San Juan Community Theatre hosts summer film series

  • Sat Aug 11th, 2018 7:00am
  • Life
Contributed photo
                                Mariam AlShaar from“Soufra.”

Contributed photo Mariam AlShaar from“Soufra.”

Submitted by the San Juan Community Theatre

The San Juan Community Theatre is hosting a film series this summer. Viewings are free, but donations are accepted. Also, $2 bottomless popcorn is available. Below are two upcoming films.


At 7:30 p.m., Tuesday, Aug. 14, watch the 73-minute documentary “Soufra.”

South of Beirut, Lebanon, is a 68-year-old refugee camp housing refugees from Palestine, Syria and Iraq. Many have lived in this camp their entire lives: Mariam AlShaar is one of them. Now, AlShaar has pulled the women of this camp together to do what has never been done before. They started with a small kitchen from a microloan. With nearly insurmountable political odds against them, they look to start the first refugee food truck. Their journey is one of many ups and downs but it is the community that is built, their sense of hope and how they see themselves that makes this a moving, touching film about their journey. We are working with the film’s producer to highlight both the plight and the contributions of refugees.

“Dark Money”

At 7:30 p.m., Tuesday, Aug. 21, watch the 97-minute documentary “Dark Money.”

“Dark Money” looks at how the Supreme Court’s Citizens United decision has unraveled nearly a century of relatively clean politicking in Montana, clouding the Big Sky state with an influx of corporate-funded smear campaigns and legislation of dubious pedigree. It’s a case study all too applicable to the nation at large in an era when moneyed interests seem to be trumping citizens’ will and welfare on every front.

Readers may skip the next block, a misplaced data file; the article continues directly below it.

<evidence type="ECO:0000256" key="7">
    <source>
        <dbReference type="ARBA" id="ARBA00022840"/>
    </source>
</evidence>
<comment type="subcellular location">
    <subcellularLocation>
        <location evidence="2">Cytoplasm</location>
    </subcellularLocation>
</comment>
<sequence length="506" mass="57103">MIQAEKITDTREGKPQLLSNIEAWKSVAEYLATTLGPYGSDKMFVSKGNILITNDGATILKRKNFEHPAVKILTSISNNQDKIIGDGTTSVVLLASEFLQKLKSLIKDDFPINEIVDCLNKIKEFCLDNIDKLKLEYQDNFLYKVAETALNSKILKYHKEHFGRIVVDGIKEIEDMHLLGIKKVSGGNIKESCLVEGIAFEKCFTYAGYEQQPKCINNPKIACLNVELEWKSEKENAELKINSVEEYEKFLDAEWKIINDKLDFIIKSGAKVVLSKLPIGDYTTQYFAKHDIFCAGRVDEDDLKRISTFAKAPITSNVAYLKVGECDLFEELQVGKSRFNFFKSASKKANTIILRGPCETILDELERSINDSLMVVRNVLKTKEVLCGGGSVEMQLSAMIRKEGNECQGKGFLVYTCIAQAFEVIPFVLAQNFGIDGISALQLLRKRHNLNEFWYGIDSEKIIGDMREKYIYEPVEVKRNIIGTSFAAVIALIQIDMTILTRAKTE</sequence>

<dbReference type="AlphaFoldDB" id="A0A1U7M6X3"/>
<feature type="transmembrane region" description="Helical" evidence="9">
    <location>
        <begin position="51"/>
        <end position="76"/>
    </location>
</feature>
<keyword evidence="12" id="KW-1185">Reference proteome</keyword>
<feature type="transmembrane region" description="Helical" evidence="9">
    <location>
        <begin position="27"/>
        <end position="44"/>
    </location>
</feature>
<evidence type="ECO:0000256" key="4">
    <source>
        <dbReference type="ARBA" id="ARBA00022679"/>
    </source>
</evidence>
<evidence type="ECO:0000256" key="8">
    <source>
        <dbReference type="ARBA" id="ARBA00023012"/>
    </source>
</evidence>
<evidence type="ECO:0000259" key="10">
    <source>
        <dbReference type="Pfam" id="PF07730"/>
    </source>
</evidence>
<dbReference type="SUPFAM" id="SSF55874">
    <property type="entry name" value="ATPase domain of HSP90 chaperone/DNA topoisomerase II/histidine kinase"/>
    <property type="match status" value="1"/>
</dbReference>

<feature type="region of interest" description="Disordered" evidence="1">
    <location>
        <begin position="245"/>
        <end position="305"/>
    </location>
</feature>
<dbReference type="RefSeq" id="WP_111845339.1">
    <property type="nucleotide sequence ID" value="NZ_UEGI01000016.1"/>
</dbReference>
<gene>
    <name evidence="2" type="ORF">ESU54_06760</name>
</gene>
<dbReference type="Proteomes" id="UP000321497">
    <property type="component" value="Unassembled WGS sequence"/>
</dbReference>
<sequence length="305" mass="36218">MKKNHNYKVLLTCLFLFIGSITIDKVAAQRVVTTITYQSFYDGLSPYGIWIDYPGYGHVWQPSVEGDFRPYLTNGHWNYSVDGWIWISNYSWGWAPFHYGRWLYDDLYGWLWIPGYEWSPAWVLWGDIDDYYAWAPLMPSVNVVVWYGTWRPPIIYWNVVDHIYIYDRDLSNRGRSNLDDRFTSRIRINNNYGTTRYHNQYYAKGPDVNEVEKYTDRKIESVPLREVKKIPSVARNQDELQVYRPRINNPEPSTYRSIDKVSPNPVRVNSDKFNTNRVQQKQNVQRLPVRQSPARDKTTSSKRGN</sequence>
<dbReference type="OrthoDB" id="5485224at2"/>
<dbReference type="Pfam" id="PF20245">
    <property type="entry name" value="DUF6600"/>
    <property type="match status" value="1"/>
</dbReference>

In reaction to all this, Montanans strove for a “citizen legislature” of representatives who, while in office, held onto their day jobs — farmer, teacher, Port-a-Potty vendor — and were resistant to lobbyist bribes because the state’s political finance rules were so tight. Then came the Supreme Court’s 2010 Citizens United decision, creating “corporate personhood” and allowing, in the name of “free speech,” unlimited political contributions without donor transparency. It’s a rather harrowing portrait of democracy under threat, even if ultimately there is hope: Not only is there a closing call for citizens to resist such institutionalized corruption, but the film culminates in the downfall of one particularly crooked state official. It is both an account of a rare victory in the battle for true representative government and a call to action.

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Contributed image
                                “Dark Money.”

Contributed image “Dark Money.”